The biochip technology
was originally developed in 1983 for monitoring fisheries, its use
now includes, over 300 zoos, over 80 government agencies in at least
20 countries, pets (everything from lizards to dogs), electronic
"branding" of horses, monitoring lab animals, fisheries, endangered
wildlife, automobiles, garment tracking, and hazardous waste.
To date, over 7 million animals have been "chipped". The major
biochip companies are A.V.I.D. (American Veterinary Identification
Devices), Trovan Identification Systems, and Destron-Fearing
What is a microchip implant?
The current, in use,
microchip implant system is actually a fairly simple device.
Todayís, biochip implant is basically a small (micro) computer chip,
inserted under the skin, for identification purposes. The biochip
implant system consists of two components; a transponder and a
reader or scanner. The transponder is the actual biochip implant.
The biochip system is a radio frequency identification (RFID)
system, using low-frequency radio signals to communicate between the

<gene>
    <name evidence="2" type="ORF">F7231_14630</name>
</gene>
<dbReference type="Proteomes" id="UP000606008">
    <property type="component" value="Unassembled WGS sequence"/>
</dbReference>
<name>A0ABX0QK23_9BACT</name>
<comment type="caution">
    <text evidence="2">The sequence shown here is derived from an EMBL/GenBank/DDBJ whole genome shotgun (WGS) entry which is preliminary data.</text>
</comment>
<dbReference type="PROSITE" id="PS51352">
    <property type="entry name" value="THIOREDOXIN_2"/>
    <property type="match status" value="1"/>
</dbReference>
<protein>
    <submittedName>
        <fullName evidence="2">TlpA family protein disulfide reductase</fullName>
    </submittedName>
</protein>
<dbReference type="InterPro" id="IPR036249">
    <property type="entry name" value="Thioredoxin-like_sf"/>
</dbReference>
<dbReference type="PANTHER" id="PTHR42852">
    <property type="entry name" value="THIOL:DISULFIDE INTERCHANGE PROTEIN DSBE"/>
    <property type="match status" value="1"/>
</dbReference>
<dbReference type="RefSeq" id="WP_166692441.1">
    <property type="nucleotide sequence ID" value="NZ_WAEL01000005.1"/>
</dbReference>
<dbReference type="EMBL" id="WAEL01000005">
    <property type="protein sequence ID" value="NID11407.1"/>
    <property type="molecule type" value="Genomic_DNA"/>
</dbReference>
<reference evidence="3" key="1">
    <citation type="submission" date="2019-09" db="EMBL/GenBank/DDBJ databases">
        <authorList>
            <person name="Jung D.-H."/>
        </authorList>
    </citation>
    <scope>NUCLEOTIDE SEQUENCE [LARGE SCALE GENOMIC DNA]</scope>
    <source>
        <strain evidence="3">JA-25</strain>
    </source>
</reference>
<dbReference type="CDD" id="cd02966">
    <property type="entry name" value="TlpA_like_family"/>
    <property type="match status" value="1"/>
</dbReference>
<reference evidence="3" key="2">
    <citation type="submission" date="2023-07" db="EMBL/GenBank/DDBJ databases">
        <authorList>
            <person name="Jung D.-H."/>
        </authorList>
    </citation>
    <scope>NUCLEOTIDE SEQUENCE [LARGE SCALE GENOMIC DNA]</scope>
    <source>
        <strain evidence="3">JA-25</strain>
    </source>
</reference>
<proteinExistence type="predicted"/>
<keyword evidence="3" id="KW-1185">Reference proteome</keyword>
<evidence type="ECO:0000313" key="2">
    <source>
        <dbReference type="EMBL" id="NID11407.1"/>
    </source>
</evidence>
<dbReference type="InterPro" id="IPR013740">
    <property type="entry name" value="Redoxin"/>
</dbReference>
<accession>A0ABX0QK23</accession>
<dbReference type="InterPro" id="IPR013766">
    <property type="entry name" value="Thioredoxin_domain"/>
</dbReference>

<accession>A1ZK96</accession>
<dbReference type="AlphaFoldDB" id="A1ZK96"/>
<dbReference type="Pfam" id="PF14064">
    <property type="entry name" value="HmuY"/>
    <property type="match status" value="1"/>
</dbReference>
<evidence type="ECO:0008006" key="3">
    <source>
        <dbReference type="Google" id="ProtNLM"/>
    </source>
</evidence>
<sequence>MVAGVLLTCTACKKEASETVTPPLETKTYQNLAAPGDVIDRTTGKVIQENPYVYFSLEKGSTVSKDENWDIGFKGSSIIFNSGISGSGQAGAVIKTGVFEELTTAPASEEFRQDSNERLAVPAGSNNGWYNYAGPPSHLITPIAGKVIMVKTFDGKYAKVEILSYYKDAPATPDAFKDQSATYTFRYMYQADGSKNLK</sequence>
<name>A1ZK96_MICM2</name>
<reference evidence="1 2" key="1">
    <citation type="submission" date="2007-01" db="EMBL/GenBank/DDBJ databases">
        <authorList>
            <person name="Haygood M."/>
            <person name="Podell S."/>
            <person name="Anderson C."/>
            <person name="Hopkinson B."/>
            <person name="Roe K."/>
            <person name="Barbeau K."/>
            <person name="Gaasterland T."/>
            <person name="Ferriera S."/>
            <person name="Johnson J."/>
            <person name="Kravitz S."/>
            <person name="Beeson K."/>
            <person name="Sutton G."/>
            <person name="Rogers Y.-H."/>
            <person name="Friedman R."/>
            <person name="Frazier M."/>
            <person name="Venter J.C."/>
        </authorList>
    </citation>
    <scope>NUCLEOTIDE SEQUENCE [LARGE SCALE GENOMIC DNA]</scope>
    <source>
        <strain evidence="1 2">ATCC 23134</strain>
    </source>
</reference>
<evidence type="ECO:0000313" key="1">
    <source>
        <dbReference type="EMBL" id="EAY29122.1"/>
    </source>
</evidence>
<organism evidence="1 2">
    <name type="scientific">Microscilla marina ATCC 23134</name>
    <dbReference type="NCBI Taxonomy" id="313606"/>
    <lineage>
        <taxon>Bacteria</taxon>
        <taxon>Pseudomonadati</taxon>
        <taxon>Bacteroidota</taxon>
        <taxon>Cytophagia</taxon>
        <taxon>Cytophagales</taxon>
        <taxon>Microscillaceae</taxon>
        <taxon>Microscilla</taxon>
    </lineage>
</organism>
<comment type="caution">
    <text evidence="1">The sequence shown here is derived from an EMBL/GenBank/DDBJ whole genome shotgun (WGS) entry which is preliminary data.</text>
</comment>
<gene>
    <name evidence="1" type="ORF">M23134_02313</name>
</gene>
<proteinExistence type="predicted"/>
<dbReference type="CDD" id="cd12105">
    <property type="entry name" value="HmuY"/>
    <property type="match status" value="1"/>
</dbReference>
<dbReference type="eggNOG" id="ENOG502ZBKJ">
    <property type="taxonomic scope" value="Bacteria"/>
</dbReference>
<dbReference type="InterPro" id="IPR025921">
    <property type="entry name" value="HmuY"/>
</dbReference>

biochip and reader. The reading range or activation range, between
reader and biochip is small, normally between 2 and 12 inches.
Note, we are only examining the implanted "biochips", there are
many other RFID microchip systems available (such as RFID tags).
The transponder: The transponder is the actual biochip
implant. It is a passive transponder, meaning it contains no
battery or energy of it's own. In comparison, an active
transponder would provide itís own energy source, normally a small
battery. Because the passive biochip contains no battery, or
nothing to wear out, it has a very long life, up to 99 years, and no
maintenance. Being passive, it's inactive until the reader
activates it by sending it a low-power electrical charge. The reader
"reads" or "scans" the implanted biochip and receives back data (in
this case an identification number) from the biochip. The
communication between biochip and reader is via low-frequency radio
The biochip-transponder consists of four parts; computer